VAN SUSTEREN: Sir, here's another point that I don't quite understand is that the Palestinians are very disturbed by the increasing number of settlements that have been built. They say it's encroaching on their land. The Palestinians, many of them have suffered incredibly as a result of what's going on over there. Even during the time that the Prime Minister Sharon has — since he's taken off, there have been 35 more settlements built. What is Israel going to do about those settlements?
BARAK: Look, I already said long ago when I was prime minister, I said eye to eye with Arafat, I told him, we can achieve an agreement that will put an end to the conflict and delineate a border within 18 months — 18 months is too short time even to end a single building, so whatever already happened, happened. But now, once we delineate the border, whatever houses or buildings will end up to be within the newly created Palestinian state, take them as a gift and put refugees in them. Whatever happened to be ...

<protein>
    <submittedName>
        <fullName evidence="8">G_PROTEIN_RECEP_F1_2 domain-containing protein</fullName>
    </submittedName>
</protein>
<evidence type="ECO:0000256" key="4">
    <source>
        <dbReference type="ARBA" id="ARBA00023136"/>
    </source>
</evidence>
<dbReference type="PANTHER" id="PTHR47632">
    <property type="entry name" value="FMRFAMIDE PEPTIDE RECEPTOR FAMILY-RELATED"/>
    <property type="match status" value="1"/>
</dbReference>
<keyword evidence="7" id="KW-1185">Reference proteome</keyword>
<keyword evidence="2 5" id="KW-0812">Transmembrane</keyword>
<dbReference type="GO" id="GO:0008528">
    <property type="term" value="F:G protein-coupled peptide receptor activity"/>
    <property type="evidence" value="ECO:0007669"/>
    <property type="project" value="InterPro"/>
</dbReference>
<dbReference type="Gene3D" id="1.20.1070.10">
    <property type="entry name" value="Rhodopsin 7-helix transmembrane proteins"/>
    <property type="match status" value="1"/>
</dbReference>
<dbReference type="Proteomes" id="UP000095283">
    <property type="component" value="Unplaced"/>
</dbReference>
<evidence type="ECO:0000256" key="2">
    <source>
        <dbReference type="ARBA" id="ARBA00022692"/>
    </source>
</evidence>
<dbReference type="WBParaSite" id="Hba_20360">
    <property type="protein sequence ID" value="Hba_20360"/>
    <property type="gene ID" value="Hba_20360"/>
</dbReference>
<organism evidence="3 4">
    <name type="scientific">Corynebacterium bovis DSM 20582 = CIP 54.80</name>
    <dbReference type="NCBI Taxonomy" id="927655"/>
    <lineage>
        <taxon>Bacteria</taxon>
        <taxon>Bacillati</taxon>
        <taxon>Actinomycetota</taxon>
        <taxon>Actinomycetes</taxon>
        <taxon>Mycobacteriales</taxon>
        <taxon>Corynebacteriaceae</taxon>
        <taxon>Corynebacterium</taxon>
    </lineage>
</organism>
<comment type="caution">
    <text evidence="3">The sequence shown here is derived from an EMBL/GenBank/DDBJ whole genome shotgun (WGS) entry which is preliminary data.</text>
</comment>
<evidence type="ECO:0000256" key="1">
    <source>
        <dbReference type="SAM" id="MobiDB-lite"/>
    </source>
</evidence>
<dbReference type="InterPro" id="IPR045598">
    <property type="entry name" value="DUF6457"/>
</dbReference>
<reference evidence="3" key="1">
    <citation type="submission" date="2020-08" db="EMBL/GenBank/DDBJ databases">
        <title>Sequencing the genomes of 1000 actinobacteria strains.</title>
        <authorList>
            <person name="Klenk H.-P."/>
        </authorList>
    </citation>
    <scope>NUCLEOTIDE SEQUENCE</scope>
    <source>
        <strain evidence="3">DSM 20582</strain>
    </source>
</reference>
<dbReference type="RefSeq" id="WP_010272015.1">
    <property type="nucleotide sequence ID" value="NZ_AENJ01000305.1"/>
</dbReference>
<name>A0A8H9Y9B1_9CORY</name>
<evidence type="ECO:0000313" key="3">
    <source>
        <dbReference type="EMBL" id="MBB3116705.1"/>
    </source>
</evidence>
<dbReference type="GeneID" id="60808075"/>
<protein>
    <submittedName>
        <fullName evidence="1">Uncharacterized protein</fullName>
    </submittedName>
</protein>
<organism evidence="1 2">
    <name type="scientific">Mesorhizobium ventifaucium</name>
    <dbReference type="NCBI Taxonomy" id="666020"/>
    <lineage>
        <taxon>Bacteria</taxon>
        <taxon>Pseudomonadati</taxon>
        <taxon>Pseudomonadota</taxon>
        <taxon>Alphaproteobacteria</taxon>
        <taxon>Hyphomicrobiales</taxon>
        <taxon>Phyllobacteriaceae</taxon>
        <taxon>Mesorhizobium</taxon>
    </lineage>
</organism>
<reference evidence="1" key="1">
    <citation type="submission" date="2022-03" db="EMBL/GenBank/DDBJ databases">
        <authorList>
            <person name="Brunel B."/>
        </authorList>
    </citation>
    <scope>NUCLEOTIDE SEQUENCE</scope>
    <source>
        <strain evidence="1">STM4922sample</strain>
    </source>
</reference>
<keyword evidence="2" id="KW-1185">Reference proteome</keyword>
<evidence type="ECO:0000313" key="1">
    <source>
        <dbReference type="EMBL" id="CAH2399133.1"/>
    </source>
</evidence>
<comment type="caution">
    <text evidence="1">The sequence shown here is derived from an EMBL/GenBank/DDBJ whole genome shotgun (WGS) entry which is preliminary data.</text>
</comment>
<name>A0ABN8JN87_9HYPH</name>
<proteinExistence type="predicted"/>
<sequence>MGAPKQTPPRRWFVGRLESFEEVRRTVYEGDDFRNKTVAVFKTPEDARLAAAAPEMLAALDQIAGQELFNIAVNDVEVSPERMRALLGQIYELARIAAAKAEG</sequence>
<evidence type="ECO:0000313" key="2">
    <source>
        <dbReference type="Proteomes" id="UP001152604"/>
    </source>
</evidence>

VAN SUSTEREN: Will you go back to the 1967 borders? The Palestinians don't look at it as a gift. They look at it as something that actually belongs to them.
BARAK: Yes, but I can tell you, I told President Clinton and Mr. Arafat at Camp David, look, I can remember the night where Israel was established by a count of votes at the U.N. in '48 or the end of '47. You know, the other morning there was a war. The founding father of Israel accepted a Jewish state that was set out of three different contents, how they connected without Jerusalem, without even a corridor to Jerusalem. The Palestinians did not agree. They called upon the whole Arab world to try to destroy Israel before we can stand on our feet. I told President Clinton and Arafat, we will never, ever be apologetic about the fact that we survived.
It happened once and again, and we are committed to protect the security and the future of the state called Israel, the only democracy in the Middle East.
VAN SUSTEREN: Indeed it is the only democracy. Mr. Barak, it's always nice to see you. Thank you very much for joining us this evening.
BARAK: Thank you, Greta.